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Demographic Differences in Perceptions of Outdoor Recreation Areas Across a Decade

Stephanie Child, Andrew T. Kaczynski, Patricia A. Sharpe, Sara Wilcox, Danielle E. Schoffman, Melinda Forthofer, Andrew J. Mowen, Daheia J. Barr-Anderson

Abstract


Outdoor recreation areas (ORAs) are key

components of healthy communities and are linked with health behaviors, such

as physical activity (PA). One way to promote greater use of ORAs, such as

trails and parks, may be to increase awareness and improve perceptions of these

spaces as safe, low-cost resources for PA. However, relatively few studies have

examined the role of awareness of and perceptions about places to be active

in ORA use, and even fewer have explored temporal changes in these factors

within entire populations. Hence, this study examined differences that occurred

across a decade and within demographic subgroups concerning awareness of,

perceptions about, and use of ORAs in a Southeastern county. Cross-sectional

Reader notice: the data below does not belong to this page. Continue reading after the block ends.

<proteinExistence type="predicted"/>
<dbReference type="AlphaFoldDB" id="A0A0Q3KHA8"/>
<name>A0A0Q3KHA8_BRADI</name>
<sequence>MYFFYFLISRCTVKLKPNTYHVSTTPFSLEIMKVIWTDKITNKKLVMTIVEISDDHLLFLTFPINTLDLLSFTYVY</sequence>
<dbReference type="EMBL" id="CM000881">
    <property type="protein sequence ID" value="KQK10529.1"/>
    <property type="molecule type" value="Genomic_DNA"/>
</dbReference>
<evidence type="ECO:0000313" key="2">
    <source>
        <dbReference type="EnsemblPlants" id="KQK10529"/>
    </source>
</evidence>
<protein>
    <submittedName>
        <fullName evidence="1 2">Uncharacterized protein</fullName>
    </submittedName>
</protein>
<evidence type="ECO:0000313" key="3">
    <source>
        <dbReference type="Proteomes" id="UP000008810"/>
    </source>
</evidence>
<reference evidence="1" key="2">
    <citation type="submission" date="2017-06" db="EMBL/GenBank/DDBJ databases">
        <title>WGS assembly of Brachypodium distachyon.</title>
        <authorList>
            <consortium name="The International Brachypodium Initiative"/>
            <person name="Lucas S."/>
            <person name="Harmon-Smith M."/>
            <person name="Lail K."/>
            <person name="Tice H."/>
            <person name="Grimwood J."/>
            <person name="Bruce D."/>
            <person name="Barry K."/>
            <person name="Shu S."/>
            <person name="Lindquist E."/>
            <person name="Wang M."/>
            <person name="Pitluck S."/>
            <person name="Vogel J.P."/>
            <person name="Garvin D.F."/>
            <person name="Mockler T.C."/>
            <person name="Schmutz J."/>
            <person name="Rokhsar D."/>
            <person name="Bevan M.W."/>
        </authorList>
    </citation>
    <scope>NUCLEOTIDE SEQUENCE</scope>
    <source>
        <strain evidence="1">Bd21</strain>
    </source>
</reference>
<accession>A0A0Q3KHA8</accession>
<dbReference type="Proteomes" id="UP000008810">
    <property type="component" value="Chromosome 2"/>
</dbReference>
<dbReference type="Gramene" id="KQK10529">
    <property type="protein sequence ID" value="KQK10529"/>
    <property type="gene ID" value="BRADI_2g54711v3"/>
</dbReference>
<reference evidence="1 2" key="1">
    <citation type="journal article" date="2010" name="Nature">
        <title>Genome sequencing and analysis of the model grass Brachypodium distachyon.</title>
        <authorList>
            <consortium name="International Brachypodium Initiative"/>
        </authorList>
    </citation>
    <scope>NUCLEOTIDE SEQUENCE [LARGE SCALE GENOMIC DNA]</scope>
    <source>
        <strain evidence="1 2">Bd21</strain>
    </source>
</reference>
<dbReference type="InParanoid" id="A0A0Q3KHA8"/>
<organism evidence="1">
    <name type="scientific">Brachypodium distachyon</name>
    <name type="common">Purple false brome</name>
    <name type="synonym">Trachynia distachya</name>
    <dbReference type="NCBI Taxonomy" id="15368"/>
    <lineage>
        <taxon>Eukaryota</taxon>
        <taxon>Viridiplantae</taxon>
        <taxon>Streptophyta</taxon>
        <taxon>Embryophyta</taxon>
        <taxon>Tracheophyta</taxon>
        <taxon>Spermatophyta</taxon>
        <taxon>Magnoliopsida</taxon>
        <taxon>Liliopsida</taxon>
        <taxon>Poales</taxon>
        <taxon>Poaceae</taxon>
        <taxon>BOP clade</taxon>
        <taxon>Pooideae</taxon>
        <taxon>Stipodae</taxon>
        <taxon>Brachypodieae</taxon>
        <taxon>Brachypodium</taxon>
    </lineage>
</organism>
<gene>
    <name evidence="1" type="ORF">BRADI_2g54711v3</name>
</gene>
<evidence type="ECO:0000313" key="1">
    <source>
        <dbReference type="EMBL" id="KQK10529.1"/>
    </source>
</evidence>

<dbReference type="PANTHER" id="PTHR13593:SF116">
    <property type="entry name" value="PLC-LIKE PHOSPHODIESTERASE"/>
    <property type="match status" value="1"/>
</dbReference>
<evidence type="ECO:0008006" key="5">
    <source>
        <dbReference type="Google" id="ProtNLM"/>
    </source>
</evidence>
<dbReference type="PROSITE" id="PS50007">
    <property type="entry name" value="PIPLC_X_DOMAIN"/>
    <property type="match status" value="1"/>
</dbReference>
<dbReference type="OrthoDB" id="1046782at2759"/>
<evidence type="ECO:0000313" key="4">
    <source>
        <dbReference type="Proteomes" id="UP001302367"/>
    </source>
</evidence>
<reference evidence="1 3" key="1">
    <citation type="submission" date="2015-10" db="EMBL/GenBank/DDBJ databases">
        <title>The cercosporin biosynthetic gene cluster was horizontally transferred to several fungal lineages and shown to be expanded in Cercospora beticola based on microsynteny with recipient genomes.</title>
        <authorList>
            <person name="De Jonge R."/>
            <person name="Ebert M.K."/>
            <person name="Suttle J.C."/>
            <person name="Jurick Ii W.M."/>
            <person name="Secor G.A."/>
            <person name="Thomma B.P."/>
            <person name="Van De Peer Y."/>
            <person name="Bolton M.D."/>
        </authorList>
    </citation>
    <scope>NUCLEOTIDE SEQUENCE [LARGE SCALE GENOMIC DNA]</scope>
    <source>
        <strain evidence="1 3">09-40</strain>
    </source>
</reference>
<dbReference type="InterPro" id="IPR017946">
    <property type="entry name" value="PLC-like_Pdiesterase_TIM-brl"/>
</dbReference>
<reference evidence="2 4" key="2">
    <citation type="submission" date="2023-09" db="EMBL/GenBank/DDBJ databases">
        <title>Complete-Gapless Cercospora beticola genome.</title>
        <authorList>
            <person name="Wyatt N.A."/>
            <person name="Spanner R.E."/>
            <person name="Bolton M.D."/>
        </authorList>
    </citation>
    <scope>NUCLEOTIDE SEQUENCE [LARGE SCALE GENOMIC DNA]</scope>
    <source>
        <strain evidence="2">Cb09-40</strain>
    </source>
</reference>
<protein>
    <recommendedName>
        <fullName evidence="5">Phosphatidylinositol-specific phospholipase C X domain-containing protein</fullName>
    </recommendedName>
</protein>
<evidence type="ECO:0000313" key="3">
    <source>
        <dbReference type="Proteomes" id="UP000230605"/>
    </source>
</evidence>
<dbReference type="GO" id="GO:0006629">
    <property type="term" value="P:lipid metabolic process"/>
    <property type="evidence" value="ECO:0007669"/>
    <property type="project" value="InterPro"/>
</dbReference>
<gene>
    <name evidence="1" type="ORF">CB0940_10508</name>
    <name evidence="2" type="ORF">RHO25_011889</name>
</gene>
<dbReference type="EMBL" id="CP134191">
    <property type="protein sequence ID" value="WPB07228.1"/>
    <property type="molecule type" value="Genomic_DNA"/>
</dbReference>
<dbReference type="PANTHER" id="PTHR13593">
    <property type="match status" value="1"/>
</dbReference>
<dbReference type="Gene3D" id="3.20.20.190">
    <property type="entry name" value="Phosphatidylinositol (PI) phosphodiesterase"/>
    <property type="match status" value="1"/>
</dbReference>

telephone surveys with independent samples completed in 2000 (n = 1,055) and

2011 (n = 1,011) assessed respondents' perceptions of ORAs, PA levels, and

demographic information. Logistic regression analyses and interaction models

were used to examine changes in multiple outcome variables across time by

demographic subgroups. Awareness of ORAs, perceived safety, and reported

use of ORAs were associated with age, race, gender, and education level. Overall

awareness of and perceptions about safety and the number of opportunities to be

active improved between 2000 and 2011. However, more marked improvements

were observed for some demographic groups than for others. Interaction models

revealed awareness improved over time for Whites and for younger adults, while

perceptions of safety improved among residents who were less educated and

those who did not meet PA recommendations. The ORA use declined among

females, but increased among males. Results suggested that promotion efforts

may need to be directed toward minority populations and that safety may

still be a theme to address in ORA use, especially among individuals who are

already active elsewhere. For park and recreation practitioners, ongoing efforts

to monitor perceptions about parks and recreational services may provide

insightful information about to whom to promote use of parks, trails, and other

outdoor recreation areas. Examining differences within subgroups across time

can help to identify potential priority populations to address in efforts to increase

PA and encourage ORA use which in turn may address health disparities and

improve public health.


Keywords


awareness; outdoor recreation areas; parks; perceptions; physical activity; safety; trails

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